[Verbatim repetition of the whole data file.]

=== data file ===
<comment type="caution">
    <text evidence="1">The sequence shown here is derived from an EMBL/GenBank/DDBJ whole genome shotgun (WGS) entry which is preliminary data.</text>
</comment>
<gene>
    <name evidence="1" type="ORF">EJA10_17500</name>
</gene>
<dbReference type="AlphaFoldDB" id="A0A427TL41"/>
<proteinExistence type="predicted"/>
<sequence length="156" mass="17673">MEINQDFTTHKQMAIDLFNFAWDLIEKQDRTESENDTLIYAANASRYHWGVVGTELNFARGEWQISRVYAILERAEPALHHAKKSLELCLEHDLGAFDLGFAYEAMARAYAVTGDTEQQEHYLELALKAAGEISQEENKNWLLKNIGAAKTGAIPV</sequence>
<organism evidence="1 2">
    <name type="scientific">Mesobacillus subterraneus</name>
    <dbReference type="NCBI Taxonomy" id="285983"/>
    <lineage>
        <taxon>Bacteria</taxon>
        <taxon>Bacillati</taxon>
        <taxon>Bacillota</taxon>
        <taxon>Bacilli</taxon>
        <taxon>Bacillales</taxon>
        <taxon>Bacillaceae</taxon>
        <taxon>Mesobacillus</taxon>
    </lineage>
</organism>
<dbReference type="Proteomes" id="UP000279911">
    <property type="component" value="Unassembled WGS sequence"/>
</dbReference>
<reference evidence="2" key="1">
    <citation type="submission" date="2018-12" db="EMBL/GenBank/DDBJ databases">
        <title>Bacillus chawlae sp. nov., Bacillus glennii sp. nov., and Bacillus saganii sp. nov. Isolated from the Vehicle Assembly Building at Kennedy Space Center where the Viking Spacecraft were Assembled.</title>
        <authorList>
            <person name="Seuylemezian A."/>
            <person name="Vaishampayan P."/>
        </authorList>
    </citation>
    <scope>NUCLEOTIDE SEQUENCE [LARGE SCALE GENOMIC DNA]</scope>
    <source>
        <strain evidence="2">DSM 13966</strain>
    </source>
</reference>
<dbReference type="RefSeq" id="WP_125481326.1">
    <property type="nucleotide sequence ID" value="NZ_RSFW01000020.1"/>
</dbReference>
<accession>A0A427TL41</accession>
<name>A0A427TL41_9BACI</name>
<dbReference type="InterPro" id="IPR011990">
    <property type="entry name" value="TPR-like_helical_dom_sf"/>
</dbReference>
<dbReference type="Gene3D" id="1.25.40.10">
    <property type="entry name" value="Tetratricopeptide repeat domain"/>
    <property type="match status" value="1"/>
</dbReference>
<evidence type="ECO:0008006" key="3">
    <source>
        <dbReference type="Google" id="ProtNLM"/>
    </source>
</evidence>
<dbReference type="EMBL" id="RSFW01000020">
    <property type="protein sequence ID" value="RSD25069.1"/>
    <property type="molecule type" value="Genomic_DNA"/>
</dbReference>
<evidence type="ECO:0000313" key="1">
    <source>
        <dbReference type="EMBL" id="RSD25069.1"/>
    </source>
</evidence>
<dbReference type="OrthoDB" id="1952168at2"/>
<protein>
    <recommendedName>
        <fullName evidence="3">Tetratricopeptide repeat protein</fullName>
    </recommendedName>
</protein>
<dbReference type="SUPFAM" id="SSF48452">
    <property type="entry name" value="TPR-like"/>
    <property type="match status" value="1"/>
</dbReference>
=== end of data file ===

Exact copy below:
<comment type="caution">
    <text evidence="1">The sequence shown here is derived from an EMBL/GenBank/DDBJ whole genome shotgun (WGS) entry which is preliminary data.</text>
</comment>
<gene>
    <name evidence="1" type="ORF">EJA10_17500</name>
</gene>
<dbReference type="AlphaFoldDB" id="A0A427TL41"/>
<proteinExistence type="predicted"/>
<sequence length="156" mass="17673">MEINQDFTTHKQMAIDLFNFAWDLIEKQDRTESENDTLIYAANASRYHWGVVGTELNFARGEWQISRVYAILERAEPALHHAKKSLELCLEHDLGAFDLGFAYEAMARAYAVTGDTEQQEHYLELALKAAGEISQEENKNWLLKNIGAAKTGAIPV</sequence>
<organism evidence="1 2">
    <name type="scientific">Mesobacillus subterraneus</name>
    <dbReference type="NCBI Taxonomy" id="285983"/>
    <lineage>
        <taxon>Bacteria</taxon>
        <taxon>Bacillati</taxon>
        <taxon>Bacillota</taxon>
        <taxon>Bacilli</taxon>
        <taxon>Bacillales</taxon>
        <taxon>Bacillaceae</taxon>
        <taxon>Mesobacillus</taxon>
    </lineage>
</organism>
<dbReference type="Proteomes" id="UP000279911">
    <property type="component" value="Unassembled WGS sequence"/>
</dbReference>
<reference evidence="2" key="1">
    <citation type="submission" date="2018-12" db="EMBL/GenBank/DDBJ databases">
        <title>Bacillus chawlae sp. nov., Bacillus glennii sp. nov., and Bacillus saganii sp. nov. Isolated from the Vehicle Assembly Building at Kennedy Space Center where the Viking Spacecraft were Assembled.</title>
        <authorList>
            <person name="Seuylemezian A."/>
            <person name="Vaishampayan P."/>
        </authorList>
    </citation>
    <scope>NUCLEOTIDE SEQUENCE [LARGE SCALE GENOMIC DNA]</scope>
    <source>
        <strain evidence="2">DSM 13966</strain>
    </source>
</reference>
<dbReference type="RefSeq" id="WP_125481326.1">
    <property type="nucleotide sequence ID" value="NZ_RSFW01000020.1"/>
</dbReference>
<accession>A0A427TL41</accession>
<name>A0A427TL41_9BACI</name>
<dbReference type="InterPro" id="IPR011990">
    <property type="entry name" value="TPR-like_helical_dom_sf"/>
</dbReference>
<dbReference type="Gene3D" id="1.25.40.10">
    <property type="entry name" value="Tetratricopeptide repeat domain"/>
    <property type="match status" value="1"/>
</dbReference>
<evidence type="ECO:0008006" key="3">
    <source>
        <dbReference type="Google" id="ProtNLM"/>
    </source>
</evidence>
<dbReference type="EMBL" id="RSFW01000020">
    <property type="protein sequence ID" value="RSD25069.1"/>
    <property type="molecule type" value="Genomic_DNA"/>
</dbReference>
<evidence type="ECO:0000313" key="1">
    <source>
        <dbReference type="EMBL" id="RSD25069.1"/>
    </source>
</evidence>
<dbReference type="OrthoDB" id="1952168at2"/>
<protein>
    <recommendedName>
        <fullName evidence="3">Tetratricopeptide repeat protein</fullName>
    </recommendedName>
</protein>
<dbReference type="SUPFAM" id="SSF48452">
    <property type="entry name" value="TPR-like"/>
    <property type="match status" value="1"/>
</dbReference>